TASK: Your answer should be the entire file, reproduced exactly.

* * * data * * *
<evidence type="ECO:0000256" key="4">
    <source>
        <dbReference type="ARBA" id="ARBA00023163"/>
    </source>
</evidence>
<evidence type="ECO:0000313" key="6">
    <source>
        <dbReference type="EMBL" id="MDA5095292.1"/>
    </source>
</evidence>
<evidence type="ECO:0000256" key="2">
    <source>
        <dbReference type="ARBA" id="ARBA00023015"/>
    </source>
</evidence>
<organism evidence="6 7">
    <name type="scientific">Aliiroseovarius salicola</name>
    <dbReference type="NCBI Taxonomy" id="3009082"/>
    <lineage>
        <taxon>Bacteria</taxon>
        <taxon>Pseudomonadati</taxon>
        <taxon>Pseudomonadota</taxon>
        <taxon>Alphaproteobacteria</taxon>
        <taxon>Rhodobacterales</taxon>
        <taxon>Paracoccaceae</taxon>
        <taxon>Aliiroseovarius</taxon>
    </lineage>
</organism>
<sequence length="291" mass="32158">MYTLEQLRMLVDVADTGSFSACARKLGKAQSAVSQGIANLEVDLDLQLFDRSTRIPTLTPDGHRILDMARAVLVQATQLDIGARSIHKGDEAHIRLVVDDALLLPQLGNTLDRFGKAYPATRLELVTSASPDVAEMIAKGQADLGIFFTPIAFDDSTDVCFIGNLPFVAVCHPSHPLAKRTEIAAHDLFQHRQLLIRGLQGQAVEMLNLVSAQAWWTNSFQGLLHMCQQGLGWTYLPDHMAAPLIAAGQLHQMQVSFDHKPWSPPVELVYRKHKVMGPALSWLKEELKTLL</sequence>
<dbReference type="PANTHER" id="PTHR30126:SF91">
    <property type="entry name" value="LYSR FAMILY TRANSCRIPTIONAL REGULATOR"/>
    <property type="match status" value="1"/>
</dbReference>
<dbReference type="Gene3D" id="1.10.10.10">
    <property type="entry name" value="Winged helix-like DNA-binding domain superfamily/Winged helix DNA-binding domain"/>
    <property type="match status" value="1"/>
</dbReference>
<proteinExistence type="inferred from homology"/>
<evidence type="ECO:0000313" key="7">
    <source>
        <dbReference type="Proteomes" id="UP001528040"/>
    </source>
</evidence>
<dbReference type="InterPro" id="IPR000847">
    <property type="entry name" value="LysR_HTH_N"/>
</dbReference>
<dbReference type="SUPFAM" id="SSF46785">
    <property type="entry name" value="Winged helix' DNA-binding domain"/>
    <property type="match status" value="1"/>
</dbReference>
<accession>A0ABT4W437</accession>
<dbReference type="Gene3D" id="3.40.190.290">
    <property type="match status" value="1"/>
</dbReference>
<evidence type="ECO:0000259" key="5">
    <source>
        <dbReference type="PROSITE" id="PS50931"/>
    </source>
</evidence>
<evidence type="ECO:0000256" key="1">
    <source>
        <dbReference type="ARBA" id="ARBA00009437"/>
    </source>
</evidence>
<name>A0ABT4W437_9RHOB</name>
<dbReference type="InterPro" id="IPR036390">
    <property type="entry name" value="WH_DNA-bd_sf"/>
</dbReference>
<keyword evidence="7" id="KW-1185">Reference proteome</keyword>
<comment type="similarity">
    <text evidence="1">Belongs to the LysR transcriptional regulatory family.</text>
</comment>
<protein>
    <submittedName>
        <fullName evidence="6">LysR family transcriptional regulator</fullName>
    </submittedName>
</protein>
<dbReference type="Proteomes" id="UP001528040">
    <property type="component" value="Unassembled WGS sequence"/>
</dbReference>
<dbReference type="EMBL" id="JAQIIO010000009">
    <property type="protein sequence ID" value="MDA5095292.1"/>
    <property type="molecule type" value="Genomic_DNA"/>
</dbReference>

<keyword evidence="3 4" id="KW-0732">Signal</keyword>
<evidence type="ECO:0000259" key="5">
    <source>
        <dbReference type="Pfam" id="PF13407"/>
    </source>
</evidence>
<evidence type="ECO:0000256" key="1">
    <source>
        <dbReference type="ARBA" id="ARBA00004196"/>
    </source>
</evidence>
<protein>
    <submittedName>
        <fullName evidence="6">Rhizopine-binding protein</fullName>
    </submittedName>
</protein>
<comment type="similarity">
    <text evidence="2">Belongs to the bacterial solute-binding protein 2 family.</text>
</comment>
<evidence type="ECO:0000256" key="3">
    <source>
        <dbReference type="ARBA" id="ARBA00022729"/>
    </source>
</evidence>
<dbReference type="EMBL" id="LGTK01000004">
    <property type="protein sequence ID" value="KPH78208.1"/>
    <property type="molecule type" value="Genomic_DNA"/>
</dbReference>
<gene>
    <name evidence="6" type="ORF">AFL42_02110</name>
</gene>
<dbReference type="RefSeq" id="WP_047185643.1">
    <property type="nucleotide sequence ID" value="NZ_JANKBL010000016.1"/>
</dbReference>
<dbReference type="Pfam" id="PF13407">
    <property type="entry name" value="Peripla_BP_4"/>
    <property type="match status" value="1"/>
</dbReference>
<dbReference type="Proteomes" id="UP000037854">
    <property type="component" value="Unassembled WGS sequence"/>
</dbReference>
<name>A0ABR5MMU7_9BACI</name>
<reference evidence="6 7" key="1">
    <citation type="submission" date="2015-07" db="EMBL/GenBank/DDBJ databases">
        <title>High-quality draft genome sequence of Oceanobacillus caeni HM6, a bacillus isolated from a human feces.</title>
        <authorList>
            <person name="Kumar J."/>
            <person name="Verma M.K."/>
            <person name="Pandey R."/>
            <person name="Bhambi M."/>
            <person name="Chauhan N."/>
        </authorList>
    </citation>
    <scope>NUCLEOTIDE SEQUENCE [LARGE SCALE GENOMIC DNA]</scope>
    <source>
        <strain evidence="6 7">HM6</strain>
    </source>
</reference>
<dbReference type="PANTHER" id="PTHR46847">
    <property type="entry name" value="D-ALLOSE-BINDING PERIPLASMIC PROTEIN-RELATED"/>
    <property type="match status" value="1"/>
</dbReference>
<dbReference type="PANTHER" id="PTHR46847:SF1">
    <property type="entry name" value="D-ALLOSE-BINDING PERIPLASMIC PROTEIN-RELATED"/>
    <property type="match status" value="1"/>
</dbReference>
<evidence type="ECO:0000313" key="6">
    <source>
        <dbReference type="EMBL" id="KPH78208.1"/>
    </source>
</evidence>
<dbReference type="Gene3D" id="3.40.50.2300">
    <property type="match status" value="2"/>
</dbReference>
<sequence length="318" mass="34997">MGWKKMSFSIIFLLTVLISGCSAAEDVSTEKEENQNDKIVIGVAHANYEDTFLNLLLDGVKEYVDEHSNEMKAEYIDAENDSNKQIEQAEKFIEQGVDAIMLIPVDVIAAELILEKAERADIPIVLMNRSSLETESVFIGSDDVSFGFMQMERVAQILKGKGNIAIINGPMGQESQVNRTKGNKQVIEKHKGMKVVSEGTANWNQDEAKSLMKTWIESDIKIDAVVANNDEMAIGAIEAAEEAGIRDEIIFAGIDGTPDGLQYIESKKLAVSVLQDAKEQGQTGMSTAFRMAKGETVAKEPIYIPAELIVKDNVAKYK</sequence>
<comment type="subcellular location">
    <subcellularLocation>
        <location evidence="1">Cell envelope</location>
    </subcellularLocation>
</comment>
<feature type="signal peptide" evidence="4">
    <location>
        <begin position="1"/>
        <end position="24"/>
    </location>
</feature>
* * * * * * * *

<evidence type="ECO:0000256" key="4">
    <source>
        <dbReference type="ARBA" id="ARBA00023163"/>
    </source>
</evidence>
<evidence type="ECO:0000313" key="6">
    <source>
        <dbReference type="EMBL" id="MDA5095292.1"/>
    </source>
</evidence>
<evidence type="ECO:0000256" key="2">
    <source>
        <dbReference type="ARBA" id="ARBA00023015"/>
    </source>
</evidence>
<organism evidence="6 7">
    <name type="scientific">Aliiroseovarius salicola</name>
    <dbReference type="NCBI Taxonomy" id="3009082"/>
    <lineage>
        <taxon>Bacteria</taxon>
        <taxon>Pseudomonadati</taxon>
        <taxon>Pseudomonadota</taxon>
        <taxon>Alphaproteobacteria</taxon>
        <taxon>Rhodobacterales</taxon>
        <taxon>Paracoccaceae</taxon>
        <taxon>Aliiroseovarius</taxon>
    </lineage>
</organism>
<sequence length="291" mass="32158">MYTLEQLRMLVDVADTGSFSACARKLGKAQSAVSQGIANLEVDLDLQLFDRSTRIPTLTPDGHRILDMARAVLVQATQLDIGARSIHKGDEAHIRLVVDDALLLPQLGNTLDRFGKAYPATRLELVTSASPDVAEMIAKGQADLGIFFTPIAFDDSTDVCFIGNLPFVAVCHPSHPLAKRTEIAAHDLFQHRQLLIRGLQGQAVEMLNLVSAQAWWTNSFQGLLHMCQQGLGWTYLPDHMAAPLIAAGQLHQMQVSFDHKPWSPPVELVYRKHKVMGPALSWLKEELKTLL</sequence>
<dbReference type="PANTHER" id="PTHR30126:SF91">
    <property type="entry name" value="LYSR FAMILY TRANSCRIPTIONAL REGULATOR"/>
    <property type="match status" value="1"/>
</dbReference>
<dbReference type="Gene3D" id="1.10.10.10">
    <property type="entry name" value="Winged helix-like DNA-binding domain superfamily/Winged helix DNA-binding domain"/>
    <property type="match status" value="1"/>
</dbReference>
<proteinExistence type="inferred from homology"/>
<evidence type="ECO:0000313" key="7">
    <source>
        <dbReference type="Proteomes" id="UP001528040"/>
    </source>
</evidence>
<dbReference type="InterPro" id="IPR000847">
    <property type="entry name" value="LysR_HTH_N"/>
</dbReference>
<dbReference type="SUPFAM" id="SSF46785">
    <property type="entry name" value="Winged helix' DNA-binding domain"/>
    <property type="match status" value="1"/>
</dbReference>
<accession>A0ABT4W437</accession>
<dbReference type="Gene3D" id="3.40.190.290">
    <property type="match status" value="1"/>
</dbReference>
<evidence type="ECO:0000259" key="5">
    <source>
        <dbReference type="PROSITE" id="PS50931"/>
    </source>
</evidence>
<evidence type="ECO:0000256" key="1">
    <source>
        <dbReference type="ARBA" id="ARBA00009437"/>
    </source>
</evidence>
<name>A0ABT4W437_9RHOB</name>
<dbReference type="InterPro" id="IPR036390">
    <property type="entry name" value="WH_DNA-bd_sf"/>
</dbReference>
<keyword evidence="7" id="KW-1185">Reference proteome</keyword>
<comment type="similarity">
    <text evidence="1">Belongs to the LysR transcriptional regulatory family.</text>
</comment>
<protein>
    <submittedName>
        <fullName evidence="6">LysR family transcriptional regulator</fullName>
    </submittedName>
</protein>
<dbReference type="Proteomes" id="UP001528040">
    <property type="component" value="Unassembled WGS sequence"/>
</dbReference>
<dbReference type="EMBL" id="JAQIIO010000009">
    <property type="protein sequence ID" value="MDA5095292.1"/>
    <property type="molecule type" value="Genomic_DNA"/>
</dbReference>

<keyword evidence="3 4" id="KW-0732">Signal</keyword>
<evidence type="ECO:0000259" key="5">
    <source>
        <dbReference type="Pfam" id="PF13407"/>
    </source>
</evidence>
<evidence type="ECO:0000256" key="1">
    <source>
        <dbReference type="ARBA" id="ARBA00004196"/>
    </source>
</evidence>
<protein>
    <submittedName>
        <fullName evidence="6">Rhizopine-binding protein</fullName>
    </submittedName>
</protein>
<comment type="similarity">
    <text evidence="2">Belongs to the bacterial solute-binding protein 2 family.</text>
</comment>
<evidence type="ECO:0000256" key="3">
    <source>
        <dbReference type="ARBA" id="ARBA00022729"/>
    </source>
</evidence>
<dbReference type="EMBL" id="LGTK01000004">
    <property type="protein sequence ID" value="KPH78208.1"/>
    <property type="molecule type" value="Genomic_DNA"/>
</dbReference>
<gene>
    <name evidence="6" type="ORF">AFL42_02110</name>
</gene>
<dbReference type="RefSeq" id="WP_047185643.1">
    <property type="nucleotide sequence ID" value="NZ_JANKBL010000016.1"/>
</dbReference>
<dbReference type="Pfam" id="PF13407">
    <property type="entry name" value="Peripla_BP_4"/>
    <property type="match status" value="1"/>
</dbReference>
<dbReference type="Proteomes" id="UP000037854">
    <property type="component" value="Unassembled WGS sequence"/>
</dbReference>
<name>A0ABR5MMU7_9BACI</name>
<reference evidence="6 7" key="1">
    <citation type="submission" date="2015-07" db="EMBL/GenBank/DDBJ databases">
        <title>High-quality draft genome sequence of Oceanobacillus caeni HM6, a bacillus isolated from a human feces.</title>
        <authorList>
            <person name="Kumar J."/>
            <person name="Verma M.K."/>
            <person name="Pandey R."/>
            <person name="Bhambi M."/>
            <person name="Chauhan N."/>
        </authorList>
    </citation>
    <scope>NUCLEOTIDE SEQUENCE [LARGE SCALE GENOMIC DNA]</scope>
    <source>
        <strain evidence="6 7">HM6</strain>
    </source>
</reference>
<dbReference type="PANTHER" id="PTHR46847">
    <property type="entry name" value="D-ALLOSE-BINDING PERIPLASMIC PROTEIN-RELATED"/>
    <property type="match status" value="1"/>
</dbReference>
<dbReference type="PANTHER" id="PTHR46847:SF1">
    <property type="entry name" value="D-ALLOSE-BINDING PERIPLASMIC PROTEIN-RELATED"/>
    <property type="match status" value="1"/>
</dbReference>
<evidence type="ECO:0000313" key="6">
    <source>
        <dbReference type="EMBL" id="KPH78208.1"/>
    </source>
</evidence>
<dbReference type="Gene3D" id="3.40.50.2300">
    <property type="match status" value="2"/>
</dbReference>
<sequence length="318" mass="34997">MGWKKMSFSIIFLLTVLISGCSAAEDVSTEKEENQNDKIVIGVAHANYEDTFLNLLLDGVKEYVDEHSNEMKAEYIDAENDSNKQIEQAEKFIEQGVDAIMLIPVDVIAAELILEKAERADIPIVLMNRSSLETESVFIGSDDVSFGFMQMERVAQILKGKGNIAIINGPMGQESQVNRTKGNKQVIEKHKGMKVVSEGTANWNQDEAKSLMKTWIESDIKIDAVVANNDEMAIGAIEAAEEAGIRDEIIFAGIDGTPDGLQYIESKKLAVSVLQDAKEQGQTGMSTAFRMAKGETVAKEPIYIPAELIVKDNVAKYK</sequence>
<comment type="subcellular location">
    <subcellularLocation>
        <location evidence="1">Cell envelope</location>
    </subcellularLocation>
</comment>
<feature type="signal peptide" evidence="4">
    <location>
        <begin position="1"/>
        <end position="24"/>
    </location>
</feature>